Blog

Branded

As mentioned in the previous post, I wish I could say that someone had this blog in mind when they designed these boots. For more information, see here.

Reference:

Fisher, Lauren Alexis. 2017. These off-white boots were literally made for walking. Harpers Bazaar, July 24, 2017. Web, retrieved 8/19/2017.

Image source: Off-White via Harpers Bazaar.com

Fall Trends, 2017

080217-red-boots-runway-leadThis blog is more about history than anything else, but it’s worth noting that it’s the time of year when the fashion press publishes it’s Fall fashion reports and, once again, it’s clear that boots are a big deal. Apparently red is a big deal this year, as are sock boots, and slouch boots, which are basically loose-fitting over-the-knee boots that are worn squished down below the knee. A particular favorite of mine are the boots by Off White that are emblazoned with the words “Made for Walking” in big white letters. Free advertising? Why not?

References:

  • Bennet, Alexis. 2017. The one shoe trend that will win you all the compliments this fall. InStyle, Aug 9, 2017. Web, retrieved 08/17/2017.
  • Kirkpatrick, Emily. 2017. Obsessed or hot mess: check out these daring looks. People, August 16. Web, retrieved 08/18/2017.
  • Perez-Gurri, Stephanie. 2017. How to wear red boots if you’re not a supermodel. InStyle, Aug 10, 2017. Web, retrieved 08/17/2017.
  • Perez-Gurri, Stephanie. 2017. Shop the runway-approved red boot trend this fall. InStyle, Aug 14, 2017. Web, retrieved 08/17/2017.
  • Sheppard, Ciara. 2017. 14 pairs of slouch boots to saunter around in all autumn long. Glamour (UK), Aug 18, 2017. Web, retrieved 08/18/2017.

Image source: Getty via InStyle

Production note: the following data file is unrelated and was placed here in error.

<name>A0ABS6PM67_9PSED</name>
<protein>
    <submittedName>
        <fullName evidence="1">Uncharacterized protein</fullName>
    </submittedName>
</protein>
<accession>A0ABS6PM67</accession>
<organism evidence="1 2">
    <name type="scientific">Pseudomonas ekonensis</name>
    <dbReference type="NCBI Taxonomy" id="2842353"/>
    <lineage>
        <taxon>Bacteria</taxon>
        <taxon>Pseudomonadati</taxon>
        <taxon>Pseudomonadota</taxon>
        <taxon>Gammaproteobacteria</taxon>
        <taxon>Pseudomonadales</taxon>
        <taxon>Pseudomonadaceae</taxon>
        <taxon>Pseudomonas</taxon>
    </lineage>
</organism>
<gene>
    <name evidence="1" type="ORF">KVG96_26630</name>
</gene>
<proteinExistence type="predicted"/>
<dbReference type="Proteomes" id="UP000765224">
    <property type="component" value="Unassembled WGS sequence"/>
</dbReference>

Ivanka Trump’s Boots

One day, when some future version of me is looking back at the profoundly screwed-up time we’re living in right now, I’ll probably find time to discuss how a pair of boots marketed by Ivanka Trump’s fashion label became a vehicle for people to protest the election of her father to the presidency. For now, I’ll just give you a couple of links to go and explore yourself, here and here. The boots themselves are a spiky knee-length leather and stretch fabric hybrid design that is no longer for sale, but you can still see their old Amazon product page. Customer Q&A includes:

Q.Where is this boot made? (the description says usa or imported. which is it?)

A. It could be Russia but it could be China. It could be someone sitting on their bed that weighs 400 pounds.

Q.What kind of leather? a friend told me it’s human skin! I guess it’s possible coming from China. can you please tell me kind of skin is used? thx!

A. Thin skin.

Q. It says the fit runs small. Any chance they will make these bigly?

A. Don’t let the media fool you, these do not run small. This boots run bigly, let me tell you.

And believe me, there are many, many more where those came from.

Lace-up boots, 1996

IMG_5373When I was working on the book, I pulled together a reference collection of boots of various sorts. Some of these were found on the far-flung reaches of Ebay or Etsy. Others came from the darkest recesses of our closet. This pair is one of the latter. They look like the sort of thing that might have been worn by a sixties dolly bird, but they actually date from 1996.